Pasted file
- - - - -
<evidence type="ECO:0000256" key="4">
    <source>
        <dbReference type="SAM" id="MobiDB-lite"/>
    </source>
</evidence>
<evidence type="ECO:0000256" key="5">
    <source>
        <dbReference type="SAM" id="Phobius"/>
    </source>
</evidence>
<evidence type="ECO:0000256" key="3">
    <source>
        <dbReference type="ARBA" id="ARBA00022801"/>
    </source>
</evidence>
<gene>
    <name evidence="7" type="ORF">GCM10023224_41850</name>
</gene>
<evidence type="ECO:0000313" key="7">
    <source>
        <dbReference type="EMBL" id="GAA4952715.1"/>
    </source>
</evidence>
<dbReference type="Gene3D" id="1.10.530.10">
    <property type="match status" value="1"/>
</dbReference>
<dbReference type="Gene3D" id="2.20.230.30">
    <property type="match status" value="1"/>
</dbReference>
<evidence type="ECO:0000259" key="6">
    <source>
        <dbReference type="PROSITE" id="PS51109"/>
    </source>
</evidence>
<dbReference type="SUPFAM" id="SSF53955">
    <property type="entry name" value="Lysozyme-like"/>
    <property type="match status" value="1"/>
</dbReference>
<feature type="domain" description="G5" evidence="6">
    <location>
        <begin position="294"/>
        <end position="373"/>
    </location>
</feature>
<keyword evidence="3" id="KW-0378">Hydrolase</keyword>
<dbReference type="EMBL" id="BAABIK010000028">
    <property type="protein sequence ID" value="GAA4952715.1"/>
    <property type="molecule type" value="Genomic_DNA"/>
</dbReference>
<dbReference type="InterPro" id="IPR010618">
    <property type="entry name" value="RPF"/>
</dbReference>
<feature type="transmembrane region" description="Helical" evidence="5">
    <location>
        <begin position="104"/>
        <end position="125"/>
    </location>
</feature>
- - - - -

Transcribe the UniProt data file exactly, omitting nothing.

<evidence type="ECO:0000256" key="4">
    <source>
        <dbReference type="SAM" id="MobiDB-lite"/>
    </source>
</evidence>
<evidence type="ECO:0000256" key="5">
    <source>
        <dbReference type="SAM" id="Phobius"/>
    </source>
</evidence>
<evidence type="ECO:0000256" key="3">
    <source>
        <dbReference type="ARBA" id="ARBA00022801"/>
    </source>
</evidence>
<gene>
    <name evidence="7" type="ORF">GCM10023224_41850</name>
</gene>
<evidence type="ECO:0000313" key="7">
    <source>
        <dbReference type="EMBL" id="GAA4952715.1"/>
    </source>
</evidence>
<dbReference type="Gene3D" id="1.10.530.10">
    <property type="match status" value="1"/>
</dbReference>
<dbReference type="Gene3D" id="2.20.230.30">
    <property type="match status" value="1"/>
</dbReference>
<evidence type="ECO:0000259" key="6">
    <source>
        <dbReference type="PROSITE" id="PS51109"/>
    </source>
</evidence>
<dbReference type="SUPFAM" id="SSF53955">
    <property type="entry name" value="Lysozyme-like"/>
    <property type="match status" value="1"/>
</dbReference>
<feature type="domain" description="G5" evidence="6">
    <location>
        <begin position="294"/>
        <end position="373"/>
    </location>
</feature>
<keyword evidence="3" id="KW-0378">Hydrolase</keyword>
<dbReference type="EMBL" id="BAABIK010000028">
    <property type="protein sequence ID" value="GAA4952715.1"/>
    <property type="molecule type" value="Genomic_DNA"/>
</dbReference>
<dbReference type="InterPro" id="IPR010618">
    <property type="entry name" value="RPF"/>
</dbReference>
<feature type="transmembrane region" description="Helical" evidence="5">
    <location>
        <begin position="104"/>
        <end position="125"/>
    </location>
</feature>